BBC Ross and Brand Radio Prank Uproar Escalates

The fallout over BBC radio hosts Jonathan Ross and Russell Brand‘s controversial radio prank call to former Fawlty Towers actor Andrew Sachs has been remarkably swift and unbelievably epic.

The scandal, alternately known as “Manuelgate” or “Sachsgate“, has left behind a trail of firings, fury, and financial destruction.

Russell Brand resigned, Jonathan Ross was suspended, Sachs’ granddaughter claimed Brand was a disappointment in bed, and the head of BBC Radio 2 resigned in a matter of days.

Then more than 37,500 people complained to the BBC, of whom about 0.001% seem to have actually heard the broadcast.

Then figures began flying over allegations that Ross’ suspension could cost the BBC more than £500,000.

Then Ross quit as host of the 2008 British Comedy Awards, while Brand packed his bags and headed for Hollywood.

Oh, and during all of this, supporters of Brand and Ross protested outside the BBC on Thursday, recruited 15,000 people to their Facebook support group and began planning an additional protest outside the Daily Mail’s London office, scheduled for Saturday.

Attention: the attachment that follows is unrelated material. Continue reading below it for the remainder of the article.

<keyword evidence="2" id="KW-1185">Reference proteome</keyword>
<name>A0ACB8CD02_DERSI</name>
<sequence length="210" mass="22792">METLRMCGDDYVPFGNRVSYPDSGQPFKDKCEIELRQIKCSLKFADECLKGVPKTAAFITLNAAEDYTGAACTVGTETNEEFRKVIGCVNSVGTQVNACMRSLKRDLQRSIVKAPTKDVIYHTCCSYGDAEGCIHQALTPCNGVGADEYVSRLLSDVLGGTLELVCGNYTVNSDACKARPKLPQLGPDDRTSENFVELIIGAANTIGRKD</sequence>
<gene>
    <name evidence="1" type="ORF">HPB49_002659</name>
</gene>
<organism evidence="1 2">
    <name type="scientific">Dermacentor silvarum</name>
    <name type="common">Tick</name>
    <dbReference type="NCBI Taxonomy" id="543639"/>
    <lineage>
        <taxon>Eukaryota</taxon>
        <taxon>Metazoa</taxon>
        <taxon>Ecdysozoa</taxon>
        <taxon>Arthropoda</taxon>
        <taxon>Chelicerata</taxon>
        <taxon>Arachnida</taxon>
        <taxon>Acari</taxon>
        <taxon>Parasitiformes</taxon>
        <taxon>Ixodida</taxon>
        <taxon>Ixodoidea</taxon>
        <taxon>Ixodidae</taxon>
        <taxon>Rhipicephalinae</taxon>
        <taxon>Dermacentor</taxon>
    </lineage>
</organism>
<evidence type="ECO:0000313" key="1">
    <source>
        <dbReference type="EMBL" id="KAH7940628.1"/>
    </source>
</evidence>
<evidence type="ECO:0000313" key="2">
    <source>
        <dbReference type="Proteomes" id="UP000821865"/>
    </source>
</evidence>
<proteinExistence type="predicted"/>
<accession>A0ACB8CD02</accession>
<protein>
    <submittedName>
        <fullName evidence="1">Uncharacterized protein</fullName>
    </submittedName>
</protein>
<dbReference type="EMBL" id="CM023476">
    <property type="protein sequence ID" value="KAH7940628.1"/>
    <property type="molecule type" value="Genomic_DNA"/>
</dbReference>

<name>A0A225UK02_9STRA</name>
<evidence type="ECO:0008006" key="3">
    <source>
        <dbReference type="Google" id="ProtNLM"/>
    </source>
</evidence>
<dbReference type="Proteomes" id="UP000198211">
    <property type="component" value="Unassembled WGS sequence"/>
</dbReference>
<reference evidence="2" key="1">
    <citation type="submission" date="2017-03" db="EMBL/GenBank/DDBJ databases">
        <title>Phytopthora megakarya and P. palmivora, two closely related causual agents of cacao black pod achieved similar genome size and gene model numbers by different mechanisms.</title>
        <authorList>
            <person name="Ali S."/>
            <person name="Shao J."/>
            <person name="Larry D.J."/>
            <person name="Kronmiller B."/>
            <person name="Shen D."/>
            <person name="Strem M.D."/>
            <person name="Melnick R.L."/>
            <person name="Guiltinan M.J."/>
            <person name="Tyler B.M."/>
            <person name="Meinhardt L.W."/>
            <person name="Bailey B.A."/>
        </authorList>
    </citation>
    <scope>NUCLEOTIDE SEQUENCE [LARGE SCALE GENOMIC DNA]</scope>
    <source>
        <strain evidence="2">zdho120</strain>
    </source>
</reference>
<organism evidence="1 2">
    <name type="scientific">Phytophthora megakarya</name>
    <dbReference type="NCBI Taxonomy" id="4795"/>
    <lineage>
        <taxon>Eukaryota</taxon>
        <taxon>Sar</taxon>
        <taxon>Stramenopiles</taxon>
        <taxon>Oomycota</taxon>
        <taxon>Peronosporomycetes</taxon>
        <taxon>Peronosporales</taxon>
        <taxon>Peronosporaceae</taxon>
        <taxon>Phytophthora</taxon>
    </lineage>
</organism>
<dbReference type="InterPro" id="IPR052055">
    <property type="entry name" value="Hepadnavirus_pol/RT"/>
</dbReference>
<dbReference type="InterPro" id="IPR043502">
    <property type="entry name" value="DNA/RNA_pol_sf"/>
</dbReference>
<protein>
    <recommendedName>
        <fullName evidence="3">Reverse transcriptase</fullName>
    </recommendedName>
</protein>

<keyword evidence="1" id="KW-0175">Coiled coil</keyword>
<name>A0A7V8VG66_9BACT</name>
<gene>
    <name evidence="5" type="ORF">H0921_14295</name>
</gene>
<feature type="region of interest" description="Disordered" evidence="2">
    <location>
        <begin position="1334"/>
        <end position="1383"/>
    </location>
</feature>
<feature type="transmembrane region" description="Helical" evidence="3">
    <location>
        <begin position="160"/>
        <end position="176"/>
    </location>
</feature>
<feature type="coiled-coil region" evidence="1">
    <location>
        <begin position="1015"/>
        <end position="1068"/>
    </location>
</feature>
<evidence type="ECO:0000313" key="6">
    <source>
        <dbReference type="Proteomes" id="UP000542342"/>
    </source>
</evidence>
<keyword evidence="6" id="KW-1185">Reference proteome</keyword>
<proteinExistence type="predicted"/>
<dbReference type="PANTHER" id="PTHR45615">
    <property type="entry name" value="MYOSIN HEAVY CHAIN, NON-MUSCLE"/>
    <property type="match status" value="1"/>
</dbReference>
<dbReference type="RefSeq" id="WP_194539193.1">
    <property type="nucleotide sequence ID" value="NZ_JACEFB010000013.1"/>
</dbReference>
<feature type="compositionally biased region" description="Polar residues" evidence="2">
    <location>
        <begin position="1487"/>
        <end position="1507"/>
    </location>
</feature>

Meanwhile, the Tories have called for “a full Commons debate on the BBC’s handling of the row“, while the BBC has remained incredibly silent on the issue, pending an internal investigation into the incident.

The BBC has refused to clarify the situation until it has completed its internal investigation into the incident. The corporation is due to report its findings to the BBC Trust by 20 November.

Crazy, isn’t it?

If you need a more visual representation of all of these events, check out The Guardian’s helpful Sachsgate Timeline.

But keep in mind that not everyone agrees this “scandal” is worthy of such a melodramatic, international uproar. Many have spoken up to say that the entire incident has been “blown out of all proportion”. 

The headlines about the BBC this week have been all about Russell Brand and Jonathan Ross, and those prank phone calls.

Google News has almost 6,000 news articles on the story.

So far the outcry has resulted in the resignations of Brand and Radio 2 boss Lesley Douglas, and a three month suspension for Ross.

Much of the media coverage has focused of the 18,000 complaints (and counting) about the ill-advised prank.

Less reported is the reaction from BBC Radio One’s online forum which suggests that many young people take this less seriously. Comments on the BBC News website also suggest opinion is far more divided than might appear from the media coverage.

The BBC itself has noted that “there is an alternative view we are seeing strongly expressed by our young audience which is certainly worth wider consideration.”

Among the comments from these younger listeners; “Everybody needs to calm down”; “It was funny, a joke. People are so boring”; “Leave Russell alone”; “Hey, they are comedians – it’s their job”; and “It’s been blown out of all proportion.”

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